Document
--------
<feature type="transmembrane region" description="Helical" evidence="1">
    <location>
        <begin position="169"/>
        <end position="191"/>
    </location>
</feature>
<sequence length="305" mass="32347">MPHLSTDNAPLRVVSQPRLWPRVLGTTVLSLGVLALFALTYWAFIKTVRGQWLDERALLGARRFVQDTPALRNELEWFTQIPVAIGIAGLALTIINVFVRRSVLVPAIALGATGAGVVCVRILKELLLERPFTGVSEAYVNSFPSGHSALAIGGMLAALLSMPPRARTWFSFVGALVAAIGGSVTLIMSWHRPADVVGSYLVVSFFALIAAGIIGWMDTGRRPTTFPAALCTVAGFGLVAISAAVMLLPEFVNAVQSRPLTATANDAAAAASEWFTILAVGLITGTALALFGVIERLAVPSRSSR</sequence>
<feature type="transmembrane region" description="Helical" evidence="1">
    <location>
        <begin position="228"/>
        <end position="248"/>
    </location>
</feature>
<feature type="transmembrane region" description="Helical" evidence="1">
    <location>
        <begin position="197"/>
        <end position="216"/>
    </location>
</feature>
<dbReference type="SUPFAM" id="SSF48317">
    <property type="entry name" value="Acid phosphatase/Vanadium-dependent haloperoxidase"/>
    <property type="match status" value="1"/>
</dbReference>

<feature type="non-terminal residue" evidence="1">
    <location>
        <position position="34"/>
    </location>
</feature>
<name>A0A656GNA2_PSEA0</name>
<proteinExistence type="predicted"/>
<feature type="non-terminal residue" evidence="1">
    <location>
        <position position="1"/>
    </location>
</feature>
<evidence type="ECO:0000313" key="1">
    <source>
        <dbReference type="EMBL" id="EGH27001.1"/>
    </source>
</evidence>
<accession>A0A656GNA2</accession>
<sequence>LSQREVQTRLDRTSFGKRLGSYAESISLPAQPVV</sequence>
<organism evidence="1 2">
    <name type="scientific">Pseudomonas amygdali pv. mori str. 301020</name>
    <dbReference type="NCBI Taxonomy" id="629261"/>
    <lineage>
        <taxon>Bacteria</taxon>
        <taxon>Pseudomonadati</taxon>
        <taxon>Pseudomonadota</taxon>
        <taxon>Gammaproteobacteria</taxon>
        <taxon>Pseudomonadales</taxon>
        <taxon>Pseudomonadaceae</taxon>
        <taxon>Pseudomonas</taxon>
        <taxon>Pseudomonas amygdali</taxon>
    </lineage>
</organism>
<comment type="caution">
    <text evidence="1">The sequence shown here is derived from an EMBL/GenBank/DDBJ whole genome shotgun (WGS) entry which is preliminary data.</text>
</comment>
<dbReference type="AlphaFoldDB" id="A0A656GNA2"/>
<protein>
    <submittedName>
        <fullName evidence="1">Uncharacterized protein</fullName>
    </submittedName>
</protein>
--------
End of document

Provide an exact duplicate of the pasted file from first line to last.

<feature type="transmembrane region" description="Helical" evidence="1">
    <location>
        <begin position="169"/>
        <end position="191"/>
    </location>
</feature>
<sequence length="305" mass="32347">MPHLSTDNAPLRVVSQPRLWPRVLGTTVLSLGVLALFALTYWAFIKTVRGQWLDERALLGARRFVQDTPALRNELEWFTQIPVAIGIAGLALTIINVFVRRSVLVPAIALGATGAGVVCVRILKELLLERPFTGVSEAYVNSFPSGHSALAIGGMLAALLSMPPRARTWFSFVGALVAAIGGSVTLIMSWHRPADVVGSYLVVSFFALIAAGIIGWMDTGRRPTTFPAALCTVAGFGLVAISAAVMLLPEFVNAVQSRPLTATANDAAAAASEWFTILAVGLITGTALALFGVIERLAVPSRSSR</sequence>
<feature type="transmembrane region" description="Helical" evidence="1">
    <location>
        <begin position="228"/>
        <end position="248"/>
    </location>
</feature>
<feature type="transmembrane region" description="Helical" evidence="1">
    <location>
        <begin position="197"/>
        <end position="216"/>
    </location>
</feature>
<dbReference type="SUPFAM" id="SSF48317">
    <property type="entry name" value="Acid phosphatase/Vanadium-dependent haloperoxidase"/>
    <property type="match status" value="1"/>
</dbReference>

<feature type="non-terminal residue" evidence="1">
    <location>
        <position position="34"/>
    </location>
</feature>
<name>A0A656GNA2_PSEA0</name>
<proteinExistence type="predicted"/>
<feature type="non-terminal residue" evidence="1">
    <location>
        <position position="1"/>
    </location>
</feature>
<evidence type="ECO:0000313" key="1">
    <source>
        <dbReference type="EMBL" id="EGH27001.1"/>
    </source>
</evidence>
<accession>A0A656GNA2</accession>
<sequence>LSQREVQTRLDRTSFGKRLGSYAESISLPAQPVV</sequence>
<organism evidence="1 2">
    <name type="scientific">Pseudomonas amygdali pv. mori str. 301020</name>
    <dbReference type="NCBI Taxonomy" id="629261"/>
    <lineage>
        <taxon>Bacteria</taxon>
        <taxon>Pseudomonadati</taxon>
        <taxon>Pseudomonadota</taxon>
        <taxon>Gammaproteobacteria</taxon>
        <taxon>Pseudomonadales</taxon>
        <taxon>Pseudomonadaceae</taxon>
        <taxon>Pseudomonas</taxon>
        <taxon>Pseudomonas amygdali</taxon>
    </lineage>
</organism>
<comment type="caution">
    <text evidence="1">The sequence shown here is derived from an EMBL/GenBank/DDBJ whole genome shotgun (WGS) entry which is preliminary data.</text>
</comment>
<dbReference type="AlphaFoldDB" id="A0A656GNA2"/>
<protein>
    <submittedName>
        <fullName evidence="1">Uncharacterized protein</fullName>
    </submittedName>
</protein>